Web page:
Sunday, March 20, 2011


In alcoholic’s anonymous classes, they say the first step to recovery is to acknowledge the truth of things and admit your addiction.   Although I’m thankfully not an alcoholic, I do think I can benefit by applying this rule of recovery to the Zag’s game against BYU last night and accept the fact that they lost.    When I said in an earlier post that Fredette from BYU was going to bring fireworks to the game that would make the Chinese jealous, I was mistaken.  What I should have said was that his fireworks would have made God jealous, or in this particular instance, maybe it would be more appropriate for me to say Joseph Smith.   Humble in defeat, I must tip my hat to BYU though and give them the credit they deserve and with another early exit for the Zags, I’ll just go with my default “just wait until you see us next year” line.   Seriously though, watch out for the Zags in 2012.

With my step of recovery now out of the way, I can now continue with where I left off in my last blog, which was Chiang Mai.   Since we got to Chiang Mai pretty late on our first night, Doan and I didn’t do too much, unless you consider us having a couple cocktails, me eating about 4 trays of complimentary popcorn, and a Thai prostitute inviting herself to our table to try her best sales pitch as “too much.”   Although this particular prostitute didn’t get the interest she desired from our table, there was a gentleman to the left of us that was happy to negotiate.    An exchange like that just mentioned wasn’t really our first since being in Thailand and it wouldn’t be the last and it touches on an aspect of Thailand that I personally found to be quite sad for both parties involved.   Sad for the girls, because obviously, they are capable of so much more in life and they deserve a whole lot more out of life.  Sad for the buyers, because I think in many cases, these people are very lonely inside and they’re missing that companion in life that can make life so much more beautiful.  
Day two on our Chiang Mai adventure, found us in a tour van at about 8:30 in the morning headed in the direction of a National Park, where the final destination of the trip would leave us at the highest elevation point in Thailand.    The park itself was everything a national park should be as we got to drive around in the mountains and visit a couple waterfalls, a Burmese village, a local Thai market, and some temples.   Once we got to the highest point in Thailand, the weather decided to steal the view from us and keep it all to itself, but at the very least, I can say I stood on the highest point in Thailand.   After getting back from the tour, Doan and I asked the front desk at our hotel where we could find a good place to eat with some live Thai music.  I can’t recall the name of the place we ended up going to, but if you’re ever up here, just ask where the place is that you’ll be the only foreigners out of about 500 people and where everyone makes the area right next to their table their own personal dance floor and I bet you’ll get pointed in the right direction.   Outside of a small confrontation where a Thai guy grabbed a fork off his table to help him “reason” with his enemy, the night was a lot of fun and we had the pleasure of meeting a couple Thai guys that loved seeing us there just as much as we loved seeing them.   When considering that our Thai was limited to “Hello,” “thank you,” and “beautiful,” we could only talk so long to these new friends of ours before we had to resort to the language of buying them drinks and giving them a “cheers” every now and then, and they seemed to like that language just fine.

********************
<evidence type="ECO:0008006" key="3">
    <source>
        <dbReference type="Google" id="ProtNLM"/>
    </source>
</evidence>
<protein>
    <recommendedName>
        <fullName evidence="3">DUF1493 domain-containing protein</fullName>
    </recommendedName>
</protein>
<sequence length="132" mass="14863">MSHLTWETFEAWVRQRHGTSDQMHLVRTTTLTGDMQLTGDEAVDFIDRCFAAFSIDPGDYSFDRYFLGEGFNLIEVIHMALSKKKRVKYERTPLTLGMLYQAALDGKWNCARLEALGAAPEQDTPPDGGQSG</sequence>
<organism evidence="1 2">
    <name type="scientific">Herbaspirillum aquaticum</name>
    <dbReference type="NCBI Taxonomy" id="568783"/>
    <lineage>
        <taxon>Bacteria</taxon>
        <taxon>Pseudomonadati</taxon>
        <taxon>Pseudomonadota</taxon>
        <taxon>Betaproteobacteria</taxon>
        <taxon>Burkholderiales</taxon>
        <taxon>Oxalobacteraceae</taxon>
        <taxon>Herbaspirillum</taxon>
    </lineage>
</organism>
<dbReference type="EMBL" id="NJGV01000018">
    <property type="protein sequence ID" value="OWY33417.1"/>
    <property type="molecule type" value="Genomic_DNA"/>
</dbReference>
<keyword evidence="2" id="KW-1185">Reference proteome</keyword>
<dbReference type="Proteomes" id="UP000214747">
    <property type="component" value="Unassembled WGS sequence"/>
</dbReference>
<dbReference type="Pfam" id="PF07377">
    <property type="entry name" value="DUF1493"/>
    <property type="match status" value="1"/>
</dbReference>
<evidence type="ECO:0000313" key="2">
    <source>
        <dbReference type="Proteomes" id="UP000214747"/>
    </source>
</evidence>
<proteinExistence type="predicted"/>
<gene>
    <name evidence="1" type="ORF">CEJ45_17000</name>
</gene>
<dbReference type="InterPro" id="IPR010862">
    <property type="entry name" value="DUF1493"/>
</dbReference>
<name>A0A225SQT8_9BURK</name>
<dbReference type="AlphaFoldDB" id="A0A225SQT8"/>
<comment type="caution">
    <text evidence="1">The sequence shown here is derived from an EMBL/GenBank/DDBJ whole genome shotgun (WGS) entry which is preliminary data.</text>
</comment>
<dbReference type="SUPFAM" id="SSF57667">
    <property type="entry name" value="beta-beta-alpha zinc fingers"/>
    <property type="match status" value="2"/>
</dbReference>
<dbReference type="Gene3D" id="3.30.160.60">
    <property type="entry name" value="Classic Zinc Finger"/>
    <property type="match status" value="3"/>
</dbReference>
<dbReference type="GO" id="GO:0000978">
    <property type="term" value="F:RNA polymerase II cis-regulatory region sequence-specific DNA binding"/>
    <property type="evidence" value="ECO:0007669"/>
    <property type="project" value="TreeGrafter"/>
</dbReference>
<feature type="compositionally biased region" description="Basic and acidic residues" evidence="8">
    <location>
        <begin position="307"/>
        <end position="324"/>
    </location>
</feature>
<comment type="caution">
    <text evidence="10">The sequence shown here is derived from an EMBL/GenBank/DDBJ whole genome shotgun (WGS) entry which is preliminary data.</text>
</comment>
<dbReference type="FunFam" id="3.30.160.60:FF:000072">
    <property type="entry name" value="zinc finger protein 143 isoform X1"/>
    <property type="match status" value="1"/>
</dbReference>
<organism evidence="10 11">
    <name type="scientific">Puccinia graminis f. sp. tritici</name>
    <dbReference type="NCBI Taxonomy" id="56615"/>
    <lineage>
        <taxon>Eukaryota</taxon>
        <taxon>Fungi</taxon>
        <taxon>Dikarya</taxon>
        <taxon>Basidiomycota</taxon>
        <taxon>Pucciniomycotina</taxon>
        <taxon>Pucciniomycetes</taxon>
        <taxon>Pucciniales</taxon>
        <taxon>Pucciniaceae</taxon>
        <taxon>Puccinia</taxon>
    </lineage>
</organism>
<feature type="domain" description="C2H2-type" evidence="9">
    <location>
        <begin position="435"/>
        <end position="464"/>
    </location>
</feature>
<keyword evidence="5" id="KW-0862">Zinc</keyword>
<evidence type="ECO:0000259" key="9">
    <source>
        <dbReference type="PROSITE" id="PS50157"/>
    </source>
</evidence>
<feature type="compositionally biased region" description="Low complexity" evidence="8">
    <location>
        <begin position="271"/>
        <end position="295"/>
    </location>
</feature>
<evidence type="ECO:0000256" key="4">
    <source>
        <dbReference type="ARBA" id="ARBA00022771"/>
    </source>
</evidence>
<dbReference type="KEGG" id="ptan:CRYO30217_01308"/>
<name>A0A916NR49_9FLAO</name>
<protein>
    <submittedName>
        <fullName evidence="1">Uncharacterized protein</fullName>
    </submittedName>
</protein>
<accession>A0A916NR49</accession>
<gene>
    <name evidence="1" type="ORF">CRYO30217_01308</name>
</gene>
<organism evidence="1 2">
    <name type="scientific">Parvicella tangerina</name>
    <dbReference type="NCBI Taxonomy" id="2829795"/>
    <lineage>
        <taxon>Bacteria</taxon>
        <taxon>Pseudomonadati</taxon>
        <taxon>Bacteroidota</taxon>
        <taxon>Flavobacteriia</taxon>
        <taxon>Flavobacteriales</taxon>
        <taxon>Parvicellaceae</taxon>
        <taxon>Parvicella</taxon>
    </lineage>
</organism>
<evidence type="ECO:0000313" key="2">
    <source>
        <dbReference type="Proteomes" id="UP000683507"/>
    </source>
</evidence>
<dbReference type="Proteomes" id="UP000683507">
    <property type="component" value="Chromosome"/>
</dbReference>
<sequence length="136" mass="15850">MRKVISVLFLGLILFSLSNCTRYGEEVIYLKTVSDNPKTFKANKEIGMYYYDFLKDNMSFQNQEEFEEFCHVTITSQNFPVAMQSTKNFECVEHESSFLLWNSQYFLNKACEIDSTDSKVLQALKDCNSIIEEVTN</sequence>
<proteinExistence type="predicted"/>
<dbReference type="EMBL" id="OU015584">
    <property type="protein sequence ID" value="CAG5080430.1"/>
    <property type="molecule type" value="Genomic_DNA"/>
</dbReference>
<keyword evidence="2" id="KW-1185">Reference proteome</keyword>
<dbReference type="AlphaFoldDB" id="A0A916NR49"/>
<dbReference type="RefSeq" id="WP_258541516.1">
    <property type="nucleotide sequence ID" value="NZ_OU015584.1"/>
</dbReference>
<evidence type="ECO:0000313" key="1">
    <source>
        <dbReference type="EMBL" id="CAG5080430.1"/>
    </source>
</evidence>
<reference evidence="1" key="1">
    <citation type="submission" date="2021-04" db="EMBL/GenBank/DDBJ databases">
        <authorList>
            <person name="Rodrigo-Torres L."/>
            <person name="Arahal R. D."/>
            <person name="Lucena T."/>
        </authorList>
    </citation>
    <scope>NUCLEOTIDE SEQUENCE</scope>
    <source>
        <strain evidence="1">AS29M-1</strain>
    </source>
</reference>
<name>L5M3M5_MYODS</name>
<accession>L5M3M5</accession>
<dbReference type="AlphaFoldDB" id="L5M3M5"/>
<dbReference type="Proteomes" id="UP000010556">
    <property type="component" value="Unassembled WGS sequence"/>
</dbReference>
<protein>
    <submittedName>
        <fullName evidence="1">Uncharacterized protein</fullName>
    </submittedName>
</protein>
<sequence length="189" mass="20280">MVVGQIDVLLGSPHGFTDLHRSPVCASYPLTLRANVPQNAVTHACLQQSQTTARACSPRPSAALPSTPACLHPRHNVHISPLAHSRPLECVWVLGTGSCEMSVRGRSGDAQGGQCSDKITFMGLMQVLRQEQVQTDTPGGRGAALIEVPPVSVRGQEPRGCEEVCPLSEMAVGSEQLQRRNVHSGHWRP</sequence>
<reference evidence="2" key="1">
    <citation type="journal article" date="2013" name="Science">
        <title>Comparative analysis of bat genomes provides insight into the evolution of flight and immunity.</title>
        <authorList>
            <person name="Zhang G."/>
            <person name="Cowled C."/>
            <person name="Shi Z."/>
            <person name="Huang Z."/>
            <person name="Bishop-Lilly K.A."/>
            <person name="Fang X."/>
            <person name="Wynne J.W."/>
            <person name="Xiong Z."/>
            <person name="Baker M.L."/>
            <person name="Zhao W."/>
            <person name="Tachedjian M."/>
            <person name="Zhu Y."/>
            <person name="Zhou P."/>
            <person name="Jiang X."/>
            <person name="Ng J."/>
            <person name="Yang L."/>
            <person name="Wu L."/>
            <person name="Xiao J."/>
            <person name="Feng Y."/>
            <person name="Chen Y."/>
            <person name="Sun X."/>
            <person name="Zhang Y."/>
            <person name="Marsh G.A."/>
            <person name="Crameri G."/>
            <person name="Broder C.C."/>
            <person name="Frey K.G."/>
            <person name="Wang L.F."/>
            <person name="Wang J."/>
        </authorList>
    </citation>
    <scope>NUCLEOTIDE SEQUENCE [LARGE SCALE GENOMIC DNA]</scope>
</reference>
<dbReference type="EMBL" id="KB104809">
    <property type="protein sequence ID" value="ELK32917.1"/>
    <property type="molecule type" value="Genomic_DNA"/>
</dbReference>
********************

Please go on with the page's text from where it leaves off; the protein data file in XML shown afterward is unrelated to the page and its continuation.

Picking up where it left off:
Below, you’ll find some pics from Krabi that I've been slow in getting posted.  

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